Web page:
Happy Birthday, Buddy. I'm so glad we rescued each other.


Thursday, September 12, 2019

Running, and running, and running

I'm in my final week of long miles and hard runs. I'll probably end up with a bit over 50 miles again this week, including a 20-miler on Sunday. I'm doing well. My right Achilles tendon continues to be a bit sore, but I'm trying to be smart, and cautious, and yet get my miles run. I'm encouraged I've been able to keep the tendon from getting more sore. I actually think it's improved over the course of this week. That's a relief.

I'm feeling encouraged about the Twin Cities Marathon as well. I ran a hard, 10-mile, marathon pace run today, and I was able to hit my pace for 7 miles. (Used the other 3 miles for warming up and cooling down.) It hurt, but I was able to bear the discomfort, mentally and physically, and I was satisfied with the result. I'm cramming in a speed workout tomorrow, as I have to work Saturday, which generally exhausts me, so I'll take a rest day on Saturday before my 20-miler on Sunday. Things are going well.

I'm looking forward to beginning my 3 week taper next week. I'll probably feel slow and fat in the week prior to the race, but I've done this enough to know to expect that. I'll try not to panic. I just got my participant information e-mail today, so I'm really getting excited. Finally, my brother just informed me he's coming to watch the race, and maybe run a couple of miles with me, which will be wonderful! I'm used to doing everything associated with my marathons solo, including the training, the expo, the travel and the running. It will be really nice to share part of the experience for a change.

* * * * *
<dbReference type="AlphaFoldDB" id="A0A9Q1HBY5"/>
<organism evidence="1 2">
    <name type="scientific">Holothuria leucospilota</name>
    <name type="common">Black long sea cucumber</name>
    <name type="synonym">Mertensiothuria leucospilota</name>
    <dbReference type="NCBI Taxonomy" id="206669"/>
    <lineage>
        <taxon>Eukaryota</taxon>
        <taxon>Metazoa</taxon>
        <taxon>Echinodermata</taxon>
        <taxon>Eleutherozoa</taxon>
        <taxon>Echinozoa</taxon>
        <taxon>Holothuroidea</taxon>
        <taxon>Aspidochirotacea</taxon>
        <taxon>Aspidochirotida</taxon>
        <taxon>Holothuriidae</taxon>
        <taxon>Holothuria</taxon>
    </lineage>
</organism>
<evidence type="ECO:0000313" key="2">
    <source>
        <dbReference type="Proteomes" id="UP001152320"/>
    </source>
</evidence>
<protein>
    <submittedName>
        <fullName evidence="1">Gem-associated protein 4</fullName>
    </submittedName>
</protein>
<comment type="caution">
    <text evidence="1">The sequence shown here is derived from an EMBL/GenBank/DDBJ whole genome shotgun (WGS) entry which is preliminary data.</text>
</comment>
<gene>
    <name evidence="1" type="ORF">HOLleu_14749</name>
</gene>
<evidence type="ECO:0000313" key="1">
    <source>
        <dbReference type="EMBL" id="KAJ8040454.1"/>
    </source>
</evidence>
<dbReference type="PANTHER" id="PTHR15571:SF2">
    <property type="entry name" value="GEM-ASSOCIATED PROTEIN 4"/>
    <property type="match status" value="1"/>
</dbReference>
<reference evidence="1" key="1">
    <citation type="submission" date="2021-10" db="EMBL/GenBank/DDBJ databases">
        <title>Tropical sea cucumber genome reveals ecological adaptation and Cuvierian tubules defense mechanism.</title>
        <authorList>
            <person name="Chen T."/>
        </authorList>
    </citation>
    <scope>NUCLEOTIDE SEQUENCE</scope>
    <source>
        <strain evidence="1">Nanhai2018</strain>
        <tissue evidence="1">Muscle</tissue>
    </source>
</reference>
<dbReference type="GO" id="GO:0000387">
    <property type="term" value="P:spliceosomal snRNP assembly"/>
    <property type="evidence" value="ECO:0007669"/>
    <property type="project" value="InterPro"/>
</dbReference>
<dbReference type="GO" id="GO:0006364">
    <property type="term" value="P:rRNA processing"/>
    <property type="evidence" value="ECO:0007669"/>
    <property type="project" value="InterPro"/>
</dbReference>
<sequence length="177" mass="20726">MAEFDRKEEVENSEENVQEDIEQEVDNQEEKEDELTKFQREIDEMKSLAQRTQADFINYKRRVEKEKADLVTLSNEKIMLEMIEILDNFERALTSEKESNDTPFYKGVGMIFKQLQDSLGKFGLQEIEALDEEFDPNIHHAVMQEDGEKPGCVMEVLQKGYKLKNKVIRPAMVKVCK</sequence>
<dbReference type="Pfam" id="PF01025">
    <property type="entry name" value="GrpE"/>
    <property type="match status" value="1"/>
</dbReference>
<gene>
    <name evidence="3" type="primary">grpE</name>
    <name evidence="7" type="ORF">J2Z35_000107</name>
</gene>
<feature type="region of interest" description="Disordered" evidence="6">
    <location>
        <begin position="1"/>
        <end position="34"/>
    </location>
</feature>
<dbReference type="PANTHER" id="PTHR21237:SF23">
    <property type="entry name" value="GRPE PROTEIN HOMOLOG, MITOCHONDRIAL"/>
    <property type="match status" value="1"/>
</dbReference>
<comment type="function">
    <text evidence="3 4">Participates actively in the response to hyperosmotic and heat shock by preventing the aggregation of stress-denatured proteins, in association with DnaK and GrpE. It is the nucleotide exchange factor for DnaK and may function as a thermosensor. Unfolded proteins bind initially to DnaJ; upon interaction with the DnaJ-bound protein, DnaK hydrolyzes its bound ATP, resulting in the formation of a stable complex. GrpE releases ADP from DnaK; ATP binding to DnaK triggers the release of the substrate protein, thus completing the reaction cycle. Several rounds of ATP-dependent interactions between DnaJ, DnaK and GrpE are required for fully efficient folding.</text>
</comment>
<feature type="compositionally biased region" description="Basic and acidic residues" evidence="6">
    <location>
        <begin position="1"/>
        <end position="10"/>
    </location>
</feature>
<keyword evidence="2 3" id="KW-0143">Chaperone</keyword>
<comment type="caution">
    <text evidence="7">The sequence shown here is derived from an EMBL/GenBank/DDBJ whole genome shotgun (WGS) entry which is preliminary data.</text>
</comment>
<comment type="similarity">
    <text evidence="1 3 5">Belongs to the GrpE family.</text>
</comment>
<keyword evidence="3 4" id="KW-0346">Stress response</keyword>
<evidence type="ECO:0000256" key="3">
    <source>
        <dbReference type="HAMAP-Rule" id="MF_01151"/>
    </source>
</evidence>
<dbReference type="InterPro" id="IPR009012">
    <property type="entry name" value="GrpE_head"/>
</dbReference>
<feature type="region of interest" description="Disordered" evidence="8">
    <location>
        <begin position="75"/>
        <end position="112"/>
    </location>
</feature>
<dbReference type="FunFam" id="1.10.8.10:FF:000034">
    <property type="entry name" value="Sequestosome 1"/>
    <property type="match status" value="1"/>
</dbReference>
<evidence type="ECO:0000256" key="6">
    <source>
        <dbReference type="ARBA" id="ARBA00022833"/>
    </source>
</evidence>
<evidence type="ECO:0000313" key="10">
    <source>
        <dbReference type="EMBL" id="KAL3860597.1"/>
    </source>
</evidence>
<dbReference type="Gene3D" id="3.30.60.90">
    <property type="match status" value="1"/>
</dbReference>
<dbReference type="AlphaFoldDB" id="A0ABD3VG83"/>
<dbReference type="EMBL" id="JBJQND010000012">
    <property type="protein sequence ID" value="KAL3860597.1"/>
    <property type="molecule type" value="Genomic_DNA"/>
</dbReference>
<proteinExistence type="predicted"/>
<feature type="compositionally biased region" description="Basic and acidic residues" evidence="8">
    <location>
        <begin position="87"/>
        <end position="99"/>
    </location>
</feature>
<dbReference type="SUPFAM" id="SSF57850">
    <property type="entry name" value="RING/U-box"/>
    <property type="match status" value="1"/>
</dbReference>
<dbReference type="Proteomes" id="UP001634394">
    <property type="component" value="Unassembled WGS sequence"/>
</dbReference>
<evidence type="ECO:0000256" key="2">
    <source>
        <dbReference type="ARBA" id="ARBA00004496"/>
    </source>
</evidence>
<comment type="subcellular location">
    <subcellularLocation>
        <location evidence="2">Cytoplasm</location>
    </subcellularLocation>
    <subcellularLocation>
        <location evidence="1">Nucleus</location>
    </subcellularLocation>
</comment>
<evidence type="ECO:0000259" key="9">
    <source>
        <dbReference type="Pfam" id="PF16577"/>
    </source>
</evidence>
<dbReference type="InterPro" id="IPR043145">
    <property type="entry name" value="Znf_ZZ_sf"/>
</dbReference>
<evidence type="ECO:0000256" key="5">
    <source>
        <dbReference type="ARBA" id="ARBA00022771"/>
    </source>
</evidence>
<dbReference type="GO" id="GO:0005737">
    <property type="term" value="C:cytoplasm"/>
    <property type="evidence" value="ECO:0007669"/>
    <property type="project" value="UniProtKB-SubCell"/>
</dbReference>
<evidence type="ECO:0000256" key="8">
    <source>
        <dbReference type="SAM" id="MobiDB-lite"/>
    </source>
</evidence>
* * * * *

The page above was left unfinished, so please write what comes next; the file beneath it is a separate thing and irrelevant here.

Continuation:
Other than running and working, I have little else going on right now. Sorry I don't have more to report, but as I've said in the past, sometimes having little to report is nice. My mood is good. I'm doing what I want to do. My furniture is still dusty (see last post), but my mood is good. That's way more important than dust!

Saturday, September 7, 2019

Little sore, little lazy

After a good 20-miler last Sunday, I am now officially signed up to run the Twin Cities Marathon on October 6th. Unfortunately my right Achilles tendon did get a bit sore from approximately miles 18-20, so I've taken a few extra running days off this week.

Instead of running as scheduled I attended a killer spin class on Tuesday and rode my ElliptiGo on Wednesday. I ran pain free Thursday and today. I'm looking forward to a 15K race I have scheduled for tomorrow. Next week I'll be back into high mileage, 50+ for the week including another 20-miler, prior to beginning my taper for the marathon.

I can tell I'm in the meat of my training cycle, as I've been very lazy around my house. I have little motivation to do just about anything around here. I'm doing fine at work. Running is going well. But when I'm home, it's been a chore to do any, well, chores.

My house is fairly neat. That's pretty easy when you're a household of one, but "dust" and "clean bathroom" have been on my to-do list for at least two weeks! Prompts to vacuum and mow the lawn also spent more time than necessary on that list, but at this point they're done. It took herculean effort to cross them off, though. I've just been lazy.

I've experienced this before when training for other marathons, but it seems more pronounced this time. Maybe it's just because I'm older. Maybe training is taking more out of me than I think. Or maybe I'm just lazy. I suspect it's a little of both.

Of course feeling lazy and unmotivated always makes me concerned about my mood. These feelings, after all, are incredibly familiar. So I'm keeping a watchful eye on my mood. Fortunately, at this point other symptoms, which typically accompany a drop in my mood, have not presented themselves. That's somewhat reassuring. Nevertheless, I'll keep paying attention.

I'll also keep running. And eventually I'll probably clean the bathroom, too. Or not...